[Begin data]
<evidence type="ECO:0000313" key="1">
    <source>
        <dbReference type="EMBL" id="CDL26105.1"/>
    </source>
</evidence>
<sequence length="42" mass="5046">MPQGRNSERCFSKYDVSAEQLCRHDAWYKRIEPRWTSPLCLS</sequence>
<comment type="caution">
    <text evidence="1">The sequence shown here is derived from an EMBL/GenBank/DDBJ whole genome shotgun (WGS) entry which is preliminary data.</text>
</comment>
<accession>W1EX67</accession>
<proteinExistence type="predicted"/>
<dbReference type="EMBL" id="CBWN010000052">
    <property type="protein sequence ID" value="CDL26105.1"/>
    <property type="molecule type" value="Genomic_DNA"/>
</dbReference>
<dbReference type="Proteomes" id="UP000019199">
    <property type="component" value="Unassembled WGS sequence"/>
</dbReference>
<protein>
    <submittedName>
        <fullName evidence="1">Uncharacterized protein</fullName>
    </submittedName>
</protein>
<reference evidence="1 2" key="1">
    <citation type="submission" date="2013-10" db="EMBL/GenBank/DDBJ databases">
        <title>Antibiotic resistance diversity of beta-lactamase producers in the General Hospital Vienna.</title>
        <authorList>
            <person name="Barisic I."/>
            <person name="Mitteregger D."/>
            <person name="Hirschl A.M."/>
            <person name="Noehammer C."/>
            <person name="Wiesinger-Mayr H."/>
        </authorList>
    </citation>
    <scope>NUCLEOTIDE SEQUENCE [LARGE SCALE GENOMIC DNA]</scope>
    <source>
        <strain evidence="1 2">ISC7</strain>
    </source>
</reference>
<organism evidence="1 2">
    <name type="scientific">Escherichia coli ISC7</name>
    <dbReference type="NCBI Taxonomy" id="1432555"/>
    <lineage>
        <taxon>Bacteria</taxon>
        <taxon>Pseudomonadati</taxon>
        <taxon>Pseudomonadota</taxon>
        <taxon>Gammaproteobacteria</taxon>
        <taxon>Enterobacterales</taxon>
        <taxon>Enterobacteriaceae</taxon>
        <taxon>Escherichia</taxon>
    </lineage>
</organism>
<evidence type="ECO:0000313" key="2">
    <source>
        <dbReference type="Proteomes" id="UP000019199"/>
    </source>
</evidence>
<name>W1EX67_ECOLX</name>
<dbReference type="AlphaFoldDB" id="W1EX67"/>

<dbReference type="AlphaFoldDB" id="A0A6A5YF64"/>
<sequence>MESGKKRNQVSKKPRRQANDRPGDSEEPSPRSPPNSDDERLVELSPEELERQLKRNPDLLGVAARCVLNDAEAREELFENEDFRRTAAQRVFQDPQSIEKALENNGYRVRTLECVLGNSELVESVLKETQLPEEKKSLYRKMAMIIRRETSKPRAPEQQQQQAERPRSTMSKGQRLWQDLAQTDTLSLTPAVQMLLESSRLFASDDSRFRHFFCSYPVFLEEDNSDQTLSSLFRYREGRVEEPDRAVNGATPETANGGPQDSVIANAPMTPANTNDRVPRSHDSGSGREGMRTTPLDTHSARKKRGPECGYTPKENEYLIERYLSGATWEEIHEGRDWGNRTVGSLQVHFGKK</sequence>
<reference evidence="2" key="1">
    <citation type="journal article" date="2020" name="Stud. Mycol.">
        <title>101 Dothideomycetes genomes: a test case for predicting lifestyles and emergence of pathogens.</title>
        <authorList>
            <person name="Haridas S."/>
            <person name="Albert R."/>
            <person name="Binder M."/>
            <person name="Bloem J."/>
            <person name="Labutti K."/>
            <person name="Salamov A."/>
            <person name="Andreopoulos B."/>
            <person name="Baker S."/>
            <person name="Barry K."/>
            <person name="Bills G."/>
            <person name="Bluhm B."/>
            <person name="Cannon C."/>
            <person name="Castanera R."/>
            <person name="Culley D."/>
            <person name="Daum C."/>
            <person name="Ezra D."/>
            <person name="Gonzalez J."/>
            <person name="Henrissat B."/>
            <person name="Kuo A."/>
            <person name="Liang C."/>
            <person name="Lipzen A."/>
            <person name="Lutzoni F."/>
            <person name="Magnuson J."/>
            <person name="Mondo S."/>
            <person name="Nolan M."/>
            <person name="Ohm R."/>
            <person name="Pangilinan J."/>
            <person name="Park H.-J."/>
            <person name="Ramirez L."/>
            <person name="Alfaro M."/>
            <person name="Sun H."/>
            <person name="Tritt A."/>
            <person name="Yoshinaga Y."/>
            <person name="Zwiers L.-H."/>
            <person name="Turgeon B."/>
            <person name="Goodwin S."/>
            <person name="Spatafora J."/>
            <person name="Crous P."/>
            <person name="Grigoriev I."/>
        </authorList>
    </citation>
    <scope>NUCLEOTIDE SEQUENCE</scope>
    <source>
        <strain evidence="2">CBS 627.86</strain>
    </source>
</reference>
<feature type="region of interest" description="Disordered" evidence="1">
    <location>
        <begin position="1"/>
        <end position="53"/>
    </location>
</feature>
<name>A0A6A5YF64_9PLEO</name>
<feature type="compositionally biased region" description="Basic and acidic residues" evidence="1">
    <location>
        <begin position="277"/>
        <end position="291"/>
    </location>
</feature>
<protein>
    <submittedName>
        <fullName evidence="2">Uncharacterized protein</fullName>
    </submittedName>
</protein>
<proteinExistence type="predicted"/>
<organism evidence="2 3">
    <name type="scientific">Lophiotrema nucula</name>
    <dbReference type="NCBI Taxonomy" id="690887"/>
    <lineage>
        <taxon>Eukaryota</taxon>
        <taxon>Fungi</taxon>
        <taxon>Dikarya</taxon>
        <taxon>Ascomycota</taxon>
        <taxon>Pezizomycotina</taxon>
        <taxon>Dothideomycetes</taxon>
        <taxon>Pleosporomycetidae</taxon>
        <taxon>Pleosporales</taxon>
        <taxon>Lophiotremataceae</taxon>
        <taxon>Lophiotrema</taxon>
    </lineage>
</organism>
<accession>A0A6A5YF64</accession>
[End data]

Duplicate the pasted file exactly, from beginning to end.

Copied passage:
<evidence type="ECO:0000313" key="1">
    <source>
        <dbReference type="EMBL" id="CDL26105.1"/>
    </source>
</evidence>
<sequence length="42" mass="5046">MPQGRNSERCFSKYDVSAEQLCRHDAWYKRIEPRWTSPLCLS</sequence>
<comment type="caution">
    <text evidence="1">The sequence shown here is derived from an EMBL/GenBank/DDBJ whole genome shotgun (WGS) entry which is preliminary data.</text>
</comment>
<accession>W1EX67</accession>
<proteinExistence type="predicted"/>
<dbReference type="EMBL" id="CBWN010000052">
    <property type="protein sequence ID" value="CDL26105.1"/>
    <property type="molecule type" value="Genomic_DNA"/>
</dbReference>
<dbReference type="Proteomes" id="UP000019199">
    <property type="component" value="Unassembled WGS sequence"/>
</dbReference>
<protein>
    <submittedName>
        <fullName evidence="1">Uncharacterized protein</fullName>
    </submittedName>
</protein>
<reference evidence="1 2" key="1">
    <citation type="submission" date="2013-10" db="EMBL/GenBank/DDBJ databases">
        <title>Antibiotic resistance diversity of beta-lactamase producers in the General Hospital Vienna.</title>
        <authorList>
            <person name="Barisic I."/>
            <person name="Mitteregger D."/>
            <person name="Hirschl A.M."/>
            <person name="Noehammer C."/>
            <person name="Wiesinger-Mayr H."/>
        </authorList>
    </citation>
    <scope>NUCLEOTIDE SEQUENCE [LARGE SCALE GENOMIC DNA]</scope>
    <source>
        <strain evidence="1 2">ISC7</strain>
    </source>
</reference>
<organism evidence="1 2">
    <name type="scientific">Escherichia coli ISC7</name>
    <dbReference type="NCBI Taxonomy" id="1432555"/>
    <lineage>
        <taxon>Bacteria</taxon>
        <taxon>Pseudomonadati</taxon>
        <taxon>Pseudomonadota</taxon>
        <taxon>Gammaproteobacteria</taxon>
        <taxon>Enterobacterales</taxon>
        <taxon>Enterobacteriaceae</taxon>
        <taxon>Escherichia</taxon>
    </lineage>
</organism>
<evidence type="ECO:0000313" key="2">
    <source>
        <dbReference type="Proteomes" id="UP000019199"/>
    </source>
</evidence>
<name>W1EX67_ECOLX</name>
<dbReference type="AlphaFoldDB" id="W1EX67"/>

<dbReference type="AlphaFoldDB" id="A0A6A5YF64"/>
<sequence>MESGKKRNQVSKKPRRQANDRPGDSEEPSPRSPPNSDDERLVELSPEELERQLKRNPDLLGVAARCVLNDAEAREELFENEDFRRTAAQRVFQDPQSIEKALENNGYRVRTLECVLGNSELVESVLKETQLPEEKKSLYRKMAMIIRRETSKPRAPEQQQQQAERPRSTMSKGQRLWQDLAQTDTLSLTPAVQMLLESSRLFASDDSRFRHFFCSYPVFLEEDNSDQTLSSLFRYREGRVEEPDRAVNGATPETANGGPQDSVIANAPMTPANTNDRVPRSHDSGSGREGMRTTPLDTHSARKKRGPECGYTPKENEYLIERYLSGATWEEIHEGRDWGNRTVGSLQVHFGKK</sequence>
<reference evidence="2" key="1">
    <citation type="journal article" date="2020" name="Stud. Mycol.">
        <title>101 Dothideomycetes genomes: a test case for predicting lifestyles and emergence of pathogens.</title>
        <authorList>
            <person name="Haridas S."/>
            <person name="Albert R."/>
            <person name="Binder M."/>
            <person name="Bloem J."/>
            <person name="Labutti K."/>
            <person name="Salamov A."/>
            <person name="Andreopoulos B."/>
            <person name="Baker S."/>
            <person name="Barry K."/>
            <person name="Bills G."/>
            <person name="Bluhm B."/>
            <person name="Cannon C."/>
            <person name="Castanera R."/>
            <person name="Culley D."/>
            <person name="Daum C."/>
            <person name="Ezra D."/>
            <person name="Gonzalez J."/>
            <person name="Henrissat B."/>
            <person name="Kuo A."/>
            <person name="Liang C."/>
            <person name="Lipzen A."/>
            <person name="Lutzoni F."/>
            <person name="Magnuson J."/>
            <person name="Mondo S."/>
            <person name="Nolan M."/>
            <person name="Ohm R."/>
            <person name="Pangilinan J."/>
            <person name="Park H.-J."/>
            <person name="Ramirez L."/>
            <person name="Alfaro M."/>
            <person name="Sun H."/>
            <person name="Tritt A."/>
            <person name="Yoshinaga Y."/>
            <person name="Zwiers L.-H."/>
            <person name="Turgeon B."/>
            <person name="Goodwin S."/>
            <person name="Spatafora J."/>
            <person name="Crous P."/>
            <person name="Grigoriev I."/>
        </authorList>
    </citation>
    <scope>NUCLEOTIDE SEQUENCE</scope>
    <source>
        <strain evidence="2">CBS 627.86</strain>
    </source>
</reference>
<feature type="region of interest" description="Disordered" evidence="1">
    <location>
        <begin position="1"/>
        <end position="53"/>
    </location>
</feature>
<name>A0A6A5YF64_9PLEO</name>
<feature type="compositionally biased region" description="Basic and acidic residues" evidence="1">
    <location>
        <begin position="277"/>
        <end position="291"/>
    </location>
</feature>
<protein>
    <submittedName>
        <fullName evidence="2">Uncharacterized protein</fullName>
    </submittedName>
</protein>
<proteinExistence type="predicted"/>
<organism evidence="2 3">
    <name type="scientific">Lophiotrema nucula</name>
    <dbReference type="NCBI Taxonomy" id="690887"/>
    <lineage>
        <taxon>Eukaryota</taxon>
        <taxon>Fungi</taxon>
        <taxon>Dikarya</taxon>
        <taxon>Ascomycota</taxon>
        <taxon>Pezizomycotina</taxon>
        <taxon>Dothideomycetes</taxon>
        <taxon>Pleosporomycetidae</taxon>
        <taxon>Pleosporales</taxon>
        <taxon>Lophiotremataceae</taxon>
        <taxon>Lophiotrema</taxon>
    </lineage>
</organism>
<accession>A0A6A5YF64</accession>